There’s been speculation about this match for a long time. Apparently it almost happened this year. Could we live without it? Yes. But if they’re dead set (no pun intended) on bringing the Undertaker back, if they’re going to renege on everything we saw in Orlando this year, this has to be the match. Cena may be the only one that doesn’t cheapen or diminish what appeared to be Undertaker’s genuine retirement.

Then again, maybe he’s not. Maybe that person doesn’t exist. But consider the actual match Undertaker and Roman had. What we got afterward was amazing. But the match itself was nothing to write home about. If Cena can give the Dead Man one last amazing Wrestlemania match, maybe it’s worth one more comeback…

Ponderings From Smackdown:

Shane McMahon commends the New Day for their actions on Raw. Sami Zayn and Kevin Owens interrupt. A match is made between Sami Zayn and Kofi Kingston. The Manchester Arena holds 21,000 people, and there were apparently only about 9,000 in attendance for this show. That’s a downer. On the plus side, the fans that were there seemed into it. Particularly during this opening segment.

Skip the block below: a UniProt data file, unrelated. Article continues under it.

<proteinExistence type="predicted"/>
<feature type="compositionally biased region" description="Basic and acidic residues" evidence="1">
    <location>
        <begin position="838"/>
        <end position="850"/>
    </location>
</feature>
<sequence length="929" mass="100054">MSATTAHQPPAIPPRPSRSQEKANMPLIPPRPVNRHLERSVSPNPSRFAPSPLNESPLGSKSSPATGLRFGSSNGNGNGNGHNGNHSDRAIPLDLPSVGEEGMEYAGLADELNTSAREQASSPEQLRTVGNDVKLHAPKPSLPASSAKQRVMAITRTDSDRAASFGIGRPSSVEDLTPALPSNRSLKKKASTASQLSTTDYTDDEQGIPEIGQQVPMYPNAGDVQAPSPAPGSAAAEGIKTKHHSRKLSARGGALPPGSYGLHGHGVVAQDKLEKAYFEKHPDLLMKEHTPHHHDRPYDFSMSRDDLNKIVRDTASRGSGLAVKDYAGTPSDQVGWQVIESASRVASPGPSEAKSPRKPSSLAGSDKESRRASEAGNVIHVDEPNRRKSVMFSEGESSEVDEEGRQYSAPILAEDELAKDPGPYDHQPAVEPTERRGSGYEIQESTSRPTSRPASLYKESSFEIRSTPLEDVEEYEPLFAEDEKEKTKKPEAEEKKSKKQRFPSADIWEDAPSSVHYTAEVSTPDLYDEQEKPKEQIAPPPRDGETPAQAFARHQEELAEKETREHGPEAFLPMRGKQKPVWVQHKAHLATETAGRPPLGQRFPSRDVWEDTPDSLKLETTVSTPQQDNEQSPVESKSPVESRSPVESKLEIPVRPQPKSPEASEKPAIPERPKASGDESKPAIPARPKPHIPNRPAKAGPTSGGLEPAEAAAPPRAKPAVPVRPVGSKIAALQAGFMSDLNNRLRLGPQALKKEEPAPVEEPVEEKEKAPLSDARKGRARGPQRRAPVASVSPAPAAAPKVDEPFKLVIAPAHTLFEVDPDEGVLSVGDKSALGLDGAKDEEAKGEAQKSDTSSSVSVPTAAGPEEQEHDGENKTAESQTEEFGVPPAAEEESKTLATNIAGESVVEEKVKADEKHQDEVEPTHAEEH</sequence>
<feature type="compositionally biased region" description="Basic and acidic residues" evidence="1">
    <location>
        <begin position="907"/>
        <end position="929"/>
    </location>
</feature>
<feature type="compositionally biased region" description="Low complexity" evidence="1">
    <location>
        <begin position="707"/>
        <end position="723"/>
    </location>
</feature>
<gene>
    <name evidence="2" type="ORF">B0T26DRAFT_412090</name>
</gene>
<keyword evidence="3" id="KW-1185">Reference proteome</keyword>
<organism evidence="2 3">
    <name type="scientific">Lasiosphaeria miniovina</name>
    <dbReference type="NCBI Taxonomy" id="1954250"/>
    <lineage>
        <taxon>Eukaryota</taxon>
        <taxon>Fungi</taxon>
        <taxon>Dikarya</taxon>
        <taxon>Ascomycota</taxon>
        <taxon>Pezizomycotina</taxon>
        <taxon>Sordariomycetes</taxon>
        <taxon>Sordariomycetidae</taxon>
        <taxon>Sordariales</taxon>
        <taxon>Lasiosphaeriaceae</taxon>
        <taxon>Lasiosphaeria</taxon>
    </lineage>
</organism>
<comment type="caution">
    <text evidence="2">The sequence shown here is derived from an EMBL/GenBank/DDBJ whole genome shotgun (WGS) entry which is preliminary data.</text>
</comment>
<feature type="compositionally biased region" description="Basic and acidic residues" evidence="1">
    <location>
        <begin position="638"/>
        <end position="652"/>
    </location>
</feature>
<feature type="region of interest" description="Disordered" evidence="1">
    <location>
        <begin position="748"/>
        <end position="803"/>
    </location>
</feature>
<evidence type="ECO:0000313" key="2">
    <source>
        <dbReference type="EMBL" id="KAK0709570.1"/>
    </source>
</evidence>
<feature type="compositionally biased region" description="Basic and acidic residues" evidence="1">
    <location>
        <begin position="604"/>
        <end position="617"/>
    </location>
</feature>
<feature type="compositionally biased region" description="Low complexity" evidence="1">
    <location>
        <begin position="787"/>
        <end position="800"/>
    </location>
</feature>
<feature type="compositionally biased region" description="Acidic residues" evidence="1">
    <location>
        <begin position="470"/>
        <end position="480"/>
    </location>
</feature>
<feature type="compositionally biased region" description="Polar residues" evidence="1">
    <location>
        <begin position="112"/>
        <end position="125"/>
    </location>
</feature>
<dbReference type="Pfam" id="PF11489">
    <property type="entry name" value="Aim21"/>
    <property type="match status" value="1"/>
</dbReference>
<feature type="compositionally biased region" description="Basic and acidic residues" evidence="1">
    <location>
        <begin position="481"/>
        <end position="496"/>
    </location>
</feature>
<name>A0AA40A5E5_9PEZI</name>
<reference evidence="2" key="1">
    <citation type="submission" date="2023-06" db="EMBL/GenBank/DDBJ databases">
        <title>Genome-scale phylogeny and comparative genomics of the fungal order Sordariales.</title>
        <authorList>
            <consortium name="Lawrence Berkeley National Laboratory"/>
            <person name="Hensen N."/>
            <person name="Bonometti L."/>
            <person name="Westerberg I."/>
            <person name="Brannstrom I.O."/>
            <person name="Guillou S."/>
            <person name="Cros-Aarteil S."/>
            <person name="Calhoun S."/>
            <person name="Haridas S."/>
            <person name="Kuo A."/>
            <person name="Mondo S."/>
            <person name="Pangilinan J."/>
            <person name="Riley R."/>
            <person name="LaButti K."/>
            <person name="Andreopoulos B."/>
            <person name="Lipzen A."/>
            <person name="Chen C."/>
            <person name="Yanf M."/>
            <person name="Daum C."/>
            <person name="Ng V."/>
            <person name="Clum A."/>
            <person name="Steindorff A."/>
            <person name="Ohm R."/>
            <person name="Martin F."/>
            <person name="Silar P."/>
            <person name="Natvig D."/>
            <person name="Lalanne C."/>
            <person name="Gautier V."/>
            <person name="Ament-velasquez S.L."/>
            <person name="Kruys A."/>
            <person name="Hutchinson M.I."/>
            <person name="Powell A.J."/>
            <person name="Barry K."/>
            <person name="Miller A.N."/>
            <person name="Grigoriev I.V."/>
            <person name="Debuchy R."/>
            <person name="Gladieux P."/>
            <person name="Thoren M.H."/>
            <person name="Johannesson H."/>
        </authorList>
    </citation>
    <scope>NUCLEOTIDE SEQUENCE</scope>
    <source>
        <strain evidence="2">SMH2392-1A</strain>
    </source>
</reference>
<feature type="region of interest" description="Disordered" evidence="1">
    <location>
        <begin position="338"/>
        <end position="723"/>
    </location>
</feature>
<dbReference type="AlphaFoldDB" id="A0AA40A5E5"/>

Kofi Kingston def. Sami Zayn. This match made headlines, and not in a good way.

Multiple news outlets reported that Kevin Owens and Sami Zayn were sent home from Manchester after this Smackdown taping. What happened, or rather didn’t happen, after this match was apparently what prompted it. Owens and Zayn were supposed to have a lengthier post-match fight inside the ring with the New Day. Instead, they stayed on the outside. It was the straw that broke the camel’s back, as the two have allegedly been difficult to work with as of late.